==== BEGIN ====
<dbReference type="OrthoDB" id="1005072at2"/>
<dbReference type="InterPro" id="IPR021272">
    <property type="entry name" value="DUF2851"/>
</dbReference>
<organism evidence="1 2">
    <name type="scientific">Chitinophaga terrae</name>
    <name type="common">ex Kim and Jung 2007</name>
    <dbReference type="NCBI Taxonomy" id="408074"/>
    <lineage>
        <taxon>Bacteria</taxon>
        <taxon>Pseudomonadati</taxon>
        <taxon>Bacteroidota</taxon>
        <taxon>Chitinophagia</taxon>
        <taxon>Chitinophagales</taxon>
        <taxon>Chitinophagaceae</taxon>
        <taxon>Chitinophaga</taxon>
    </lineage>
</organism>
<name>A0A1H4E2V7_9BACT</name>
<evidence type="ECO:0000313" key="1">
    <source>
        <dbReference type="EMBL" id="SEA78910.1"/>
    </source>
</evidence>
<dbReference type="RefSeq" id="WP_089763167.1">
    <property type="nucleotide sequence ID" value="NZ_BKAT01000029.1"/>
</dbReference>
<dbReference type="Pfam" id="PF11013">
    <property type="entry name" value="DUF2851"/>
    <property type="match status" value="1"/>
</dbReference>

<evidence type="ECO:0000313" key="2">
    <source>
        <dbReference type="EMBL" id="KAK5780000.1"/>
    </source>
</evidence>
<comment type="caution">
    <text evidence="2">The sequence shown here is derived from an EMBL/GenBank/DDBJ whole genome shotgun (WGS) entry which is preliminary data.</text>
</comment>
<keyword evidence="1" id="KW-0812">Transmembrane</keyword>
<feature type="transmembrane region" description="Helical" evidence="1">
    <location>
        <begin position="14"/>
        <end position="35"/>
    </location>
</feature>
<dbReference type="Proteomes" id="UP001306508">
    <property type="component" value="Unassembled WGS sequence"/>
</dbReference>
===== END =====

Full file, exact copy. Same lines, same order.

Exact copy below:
<dbReference type="OrthoDB" id="1005072at2"/>
<dbReference type="InterPro" id="IPR021272">
    <property type="entry name" value="DUF2851"/>
</dbReference>
<organism evidence="1 2">
    <name type="scientific">Chitinophaga terrae</name>
    <name type="common">ex Kim and Jung 2007</name>
    <dbReference type="NCBI Taxonomy" id="408074"/>
    <lineage>
        <taxon>Bacteria</taxon>
        <taxon>Pseudomonadati</taxon>
        <taxon>Bacteroidota</taxon>
        <taxon>Chitinophagia</taxon>
        <taxon>Chitinophagales</taxon>
        <taxon>Chitinophagaceae</taxon>
        <taxon>Chitinophaga</taxon>
    </lineage>
</organism>
<name>A0A1H4E2V7_9BACT</name>
<evidence type="ECO:0000313" key="1">
    <source>
        <dbReference type="EMBL" id="SEA78910.1"/>
    </source>
</evidence>
<dbReference type="RefSeq" id="WP_089763167.1">
    <property type="nucleotide sequence ID" value="NZ_BKAT01000029.1"/>
</dbReference>
<dbReference type="Pfam" id="PF11013">
    <property type="entry name" value="DUF2851"/>
    <property type="match status" value="1"/>
</dbReference>

<evidence type="ECO:0000313" key="2">
    <source>
        <dbReference type="EMBL" id="KAK5780000.1"/>
    </source>
</evidence>
<comment type="caution">
    <text evidence="2">The sequence shown here is derived from an EMBL/GenBank/DDBJ whole genome shotgun (WGS) entry which is preliminary data.</text>
</comment>
<keyword evidence="1" id="KW-0812">Transmembrane</keyword>
<feature type="transmembrane region" description="Helical" evidence="1">
    <location>
        <begin position="14"/>
        <end position="35"/>
    </location>
</feature>
<dbReference type="Proteomes" id="UP001306508">
    <property type="component" value="Unassembled WGS sequence"/>
</dbReference>